Almost a third of our cases involve slip and falls and trip and falls and the vast majority of these involve grocery stores or restaurants. These businesses are stocked with liquids and slippery substances so this should not be surprising. Customers are going to be exposed to more hazards per square foot and that means the store needs to exercise greater precautions to look for hazards.
Grocery stores in Georgia are far more dangerous than other commercial enterprises, and account for a disproportionate number of injuries each year. This is partly due to the fact that they are a routine destination and receive almost constant foot traffic. However, the real nature of the hazard is the business itself. Food products, especially liquids and fresh produce, present a constant danger to shoppers. Grocery stores are well aware of this and the responsible ones make a serious effort to carefully monitor their floors to protect shoppers from slip hazards. The less responsible grocers (and some of the largest chains seem to fall into this category) work much harder to protect themselves from law suits than they do to protect shoppers from harm. Unfortunately, it can be difficult to tell the difference until it’s too late.
Responsible grocery stores will strictly enforce a frequent inspection regimen for each isle in their store. Surprisingly Publix does not have a set national policy on inspections and Kroger’s policy involves inspections around every hour.
There is no reason why a store employee cannot visually inspect each isle every 15 minutes or so. Yet, our experience representing people seriously injured by slipping on liquids or other dangerous material suggests that most grocers cut corners on safety by not patrolling the isles as they should. Rather, they tend to rely on “spot checking” or even worse, checking an isle only after a spill has been reported. This haphazard approach leaves many dangerous spills undetected until a shopper is seriously hurt during a fall. To be clear, most grocery stores do have written rules stating that their employees must routinely and frequently inspect the isles for hazards. However, far fewer actually put that written policy into consistent practice.
When a shopper is seriously hurt by falling on a slick or wet grocery floor, how does she prove that the store failed to properly monitor its isles to check for potential hazards? This question is key because Georgia law does not allow shoppers to recover money damages from grocery stores merely because the shopper slipped on a foreign substance on the store floor. Rather, the injured customer must prove that the store knew, or should have known, about the potential hazard and failed to either correct it or to warn about it. Proving that the store should have known about a spill requires the collection of several pieces of key evidence.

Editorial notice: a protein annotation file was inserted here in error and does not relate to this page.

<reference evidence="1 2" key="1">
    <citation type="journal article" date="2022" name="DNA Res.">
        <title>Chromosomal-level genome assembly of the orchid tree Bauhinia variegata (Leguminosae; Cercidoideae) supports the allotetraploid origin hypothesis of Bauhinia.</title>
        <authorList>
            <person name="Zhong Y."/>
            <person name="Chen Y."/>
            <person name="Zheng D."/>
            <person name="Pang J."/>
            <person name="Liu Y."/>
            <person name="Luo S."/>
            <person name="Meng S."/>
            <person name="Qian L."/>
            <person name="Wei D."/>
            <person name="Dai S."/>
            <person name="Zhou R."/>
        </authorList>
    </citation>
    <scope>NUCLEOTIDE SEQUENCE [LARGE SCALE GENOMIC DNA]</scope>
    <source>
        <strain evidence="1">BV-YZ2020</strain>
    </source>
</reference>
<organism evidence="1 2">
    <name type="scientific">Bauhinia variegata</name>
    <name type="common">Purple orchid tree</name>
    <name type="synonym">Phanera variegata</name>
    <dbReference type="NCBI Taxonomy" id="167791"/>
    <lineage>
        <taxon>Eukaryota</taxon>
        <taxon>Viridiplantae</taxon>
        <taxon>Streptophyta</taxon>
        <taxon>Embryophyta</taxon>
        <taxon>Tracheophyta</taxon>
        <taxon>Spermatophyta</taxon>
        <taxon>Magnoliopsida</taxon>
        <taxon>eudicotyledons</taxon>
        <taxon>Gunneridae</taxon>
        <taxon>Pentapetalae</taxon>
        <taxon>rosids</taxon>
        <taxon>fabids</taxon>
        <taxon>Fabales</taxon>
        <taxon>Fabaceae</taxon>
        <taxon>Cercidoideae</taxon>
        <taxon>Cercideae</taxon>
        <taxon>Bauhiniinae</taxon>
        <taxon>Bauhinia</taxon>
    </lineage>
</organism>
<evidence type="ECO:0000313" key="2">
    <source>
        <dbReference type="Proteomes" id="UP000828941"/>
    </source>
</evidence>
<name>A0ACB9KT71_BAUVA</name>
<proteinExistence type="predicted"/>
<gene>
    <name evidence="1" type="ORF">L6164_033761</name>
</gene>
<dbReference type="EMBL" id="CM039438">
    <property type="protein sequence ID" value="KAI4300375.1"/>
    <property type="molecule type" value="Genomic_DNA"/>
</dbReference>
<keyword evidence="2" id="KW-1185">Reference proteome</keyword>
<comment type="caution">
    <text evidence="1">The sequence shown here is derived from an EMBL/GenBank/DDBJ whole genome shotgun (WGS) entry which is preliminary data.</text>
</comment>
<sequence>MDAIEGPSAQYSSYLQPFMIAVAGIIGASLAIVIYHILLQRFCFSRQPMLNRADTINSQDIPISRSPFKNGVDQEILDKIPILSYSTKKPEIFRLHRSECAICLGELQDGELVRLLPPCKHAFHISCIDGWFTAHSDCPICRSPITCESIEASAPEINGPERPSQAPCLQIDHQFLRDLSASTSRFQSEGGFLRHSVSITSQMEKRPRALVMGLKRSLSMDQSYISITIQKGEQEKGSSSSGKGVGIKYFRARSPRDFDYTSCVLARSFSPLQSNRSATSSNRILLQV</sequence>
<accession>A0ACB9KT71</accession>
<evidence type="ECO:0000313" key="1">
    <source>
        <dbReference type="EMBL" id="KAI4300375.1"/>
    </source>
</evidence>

Most grocery stores have video surveillance that provides constant video footage of each aisle in the store. Collecting and preserving the video is essential and must be done quickly before it is lost or erased. The video can be used to establish how recently the isle was inspected by a store employee prior to a fall, and may even show exactly how and when the spill occurred. After securing the surveillance video, the next step is to obtain copies of the grocery store’s written policies for inspecting and cleaning its store floors. These documents will often set forth a precise protocol for when and how the floors should be cleaned and inspected.
In addition to obtaining the stores’ written policies, copies of any documentation establishing whether or not the store followed its own rules must be collected. The most common document used by grocery stores is a “Sweep Log” that shows the precise date and time the employee inspected each part of the store. The name of the employee conducting the inspection is also listed on the Sweep Log. However, just because the store produces written rules showing that it has a responsible inspection program in place, and also produces a Sweep Log to establish that the inspection program has been complied with, this does not end the investigation.
The store manager must be questioned under oath about whether the policies in place are uniformly followed. Perhaps more importantly, the employee whose name appears on the applicable sweep log must be questioned under oath about whether he actually performed the store sweep, or whether (as some employees do) he just filled out the form without actually inspecting the floor.
Grocery stores realize that their facilities pose a hazard to the shopping public and that they will be asked to pay for damages when falls occur. Most adopt a very hard line about paying these claims in an effort to keep costs down. Forcing grocery stores to pay can only be accomplished by relentlessly gathering all available evidence to establish the stores’ legal responsibility.
They say eating fatty foods can kill you. However, just walking down a grocery store isle to buy them isn’t always that much safer.